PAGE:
The Changing Dynamic Of Customer Relations In A Post-Pandemic World
As we continue our analysis of an exclusive Field Service News Research project run in partnership with FieldAware we explore how customer relationships have changed for field service organisations...
What is particularly interesting about the final comment above is that it shows an organisation directly responding to a very sudden shift in dynamic which has emerged amongst field service organisations.
One of the earliest changes that we saw arise amongst field service companies during the height of the lockdown was the need to prioritise service calls. This was of course, borne out of the necessity, in such chaotic times, we were all fighting fires – fortunately most of us in service management leadership, have honed that skill across the years.
What we found within the research study was that nearly two thirds of companies (63%) have had to implement a method of prioritisation for service calls during the pandemic. (Figure 2) However, what is perhaps more enlightening that almost half of the respondents (49%) believe that this will be an ongoing rather than temporary measure.
Could a company’s ability to opt for a lower level prioritisation within their service contract - as our respondent commented, be something that we begin to see become more prevalent as our customers look to find a balance between a necessity for service and a restriction of funds within the market.
Possibly, although it does appear that we are still in a state of flux and the hard lines of which direction we are going in as a sector are not fully formed. The study revealed that just under a quarter (24%) of companies state they are uncertain as to whether the measures they are taking now regarding customer prioritisation will be temporary or something they will continue to implement beyond the recovery.
What is clear though is that throughout the COVID-crisis, those companies that have been closest to their customers are the ones who have adapted and faced up to the challenges presented to us all the best. Over a third of the respondents (35%) stated that the amount of time they spend communicating with their customers has increased during the pandemic.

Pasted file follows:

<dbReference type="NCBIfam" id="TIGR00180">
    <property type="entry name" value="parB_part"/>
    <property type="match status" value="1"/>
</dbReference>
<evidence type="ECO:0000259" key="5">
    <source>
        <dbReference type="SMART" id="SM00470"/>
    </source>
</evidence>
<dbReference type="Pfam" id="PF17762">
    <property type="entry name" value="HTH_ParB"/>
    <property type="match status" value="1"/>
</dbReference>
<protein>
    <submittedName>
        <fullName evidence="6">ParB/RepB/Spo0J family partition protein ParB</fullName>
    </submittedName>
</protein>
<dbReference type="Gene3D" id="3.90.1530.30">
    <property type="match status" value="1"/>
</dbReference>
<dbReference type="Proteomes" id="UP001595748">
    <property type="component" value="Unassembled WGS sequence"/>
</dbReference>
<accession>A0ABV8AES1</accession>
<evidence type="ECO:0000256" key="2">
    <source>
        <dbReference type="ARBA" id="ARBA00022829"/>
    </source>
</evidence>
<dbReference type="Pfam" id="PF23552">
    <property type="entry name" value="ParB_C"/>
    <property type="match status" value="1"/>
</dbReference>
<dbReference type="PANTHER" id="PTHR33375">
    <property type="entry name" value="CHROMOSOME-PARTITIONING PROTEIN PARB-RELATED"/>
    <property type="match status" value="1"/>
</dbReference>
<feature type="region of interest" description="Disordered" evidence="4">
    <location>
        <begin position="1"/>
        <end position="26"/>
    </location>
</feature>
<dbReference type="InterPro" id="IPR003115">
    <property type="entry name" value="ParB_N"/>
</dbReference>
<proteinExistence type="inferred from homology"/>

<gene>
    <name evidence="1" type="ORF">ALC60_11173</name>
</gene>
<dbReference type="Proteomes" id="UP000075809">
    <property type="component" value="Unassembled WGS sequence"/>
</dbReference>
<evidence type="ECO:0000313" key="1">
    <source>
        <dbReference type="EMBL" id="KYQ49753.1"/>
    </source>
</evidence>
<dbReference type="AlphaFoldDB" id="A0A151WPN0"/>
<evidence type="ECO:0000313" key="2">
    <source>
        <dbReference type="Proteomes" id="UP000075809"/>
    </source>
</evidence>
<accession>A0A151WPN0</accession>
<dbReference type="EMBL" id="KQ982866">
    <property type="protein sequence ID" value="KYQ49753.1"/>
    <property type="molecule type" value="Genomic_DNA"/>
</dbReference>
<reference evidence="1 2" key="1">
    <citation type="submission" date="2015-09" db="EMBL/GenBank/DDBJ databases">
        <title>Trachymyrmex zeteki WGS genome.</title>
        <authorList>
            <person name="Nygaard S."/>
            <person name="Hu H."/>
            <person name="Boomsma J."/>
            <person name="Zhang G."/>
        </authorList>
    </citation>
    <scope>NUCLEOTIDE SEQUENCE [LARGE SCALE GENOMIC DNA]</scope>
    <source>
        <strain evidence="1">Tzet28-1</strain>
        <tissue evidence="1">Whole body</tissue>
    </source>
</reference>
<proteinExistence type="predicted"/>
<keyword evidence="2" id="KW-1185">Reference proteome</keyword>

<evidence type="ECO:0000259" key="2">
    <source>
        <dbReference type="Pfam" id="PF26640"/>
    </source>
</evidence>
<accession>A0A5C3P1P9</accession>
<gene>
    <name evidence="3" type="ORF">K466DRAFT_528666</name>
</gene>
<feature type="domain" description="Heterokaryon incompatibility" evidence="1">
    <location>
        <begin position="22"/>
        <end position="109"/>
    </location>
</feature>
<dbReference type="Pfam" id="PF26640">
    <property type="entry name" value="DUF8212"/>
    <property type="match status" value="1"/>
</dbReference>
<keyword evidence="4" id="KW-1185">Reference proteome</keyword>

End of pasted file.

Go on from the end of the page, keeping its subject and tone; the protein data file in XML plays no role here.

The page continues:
In fact, over two thirds (67%) of the respondents to the study stated that they speak to their customers on at least a weekly basis with more a third (33%) of the total respondents saying that they speak to their customers on a daily basis.
Furthermore, well over three quarters of the respondents anticipate that this level of communication will continue after the recovery. Indeed, as we begin to work our way through the findings of the survey, while the data reveals in one way the tale of hardship, challenge and struggle that we would certainly expect, there is also an undertone emerging across the trends of a refinement and general shift towards what has previously been outlined as the core habits of the best-in-class service providers. This focus on customer-centricity is just one such theme that fits within this category and to further highlight this 85% of customers outlined that they now have more than one touch point within their customer’s organisation that they regularly communicate with.
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Written by Kris Oldland
Kris Oldland has been working in Business to Business Publishing for almost a decade. As a journalist he has covered a diverse range of industries from Fire Juggling through to Terrorism Insurance. Prior to this he was a Quality Services Manager with a globally recognised hospitality brand. An intimate understanding of what is important when it comes to Service and a passion for emerging technology means that in Field Service he has found an industry that excites him everyday.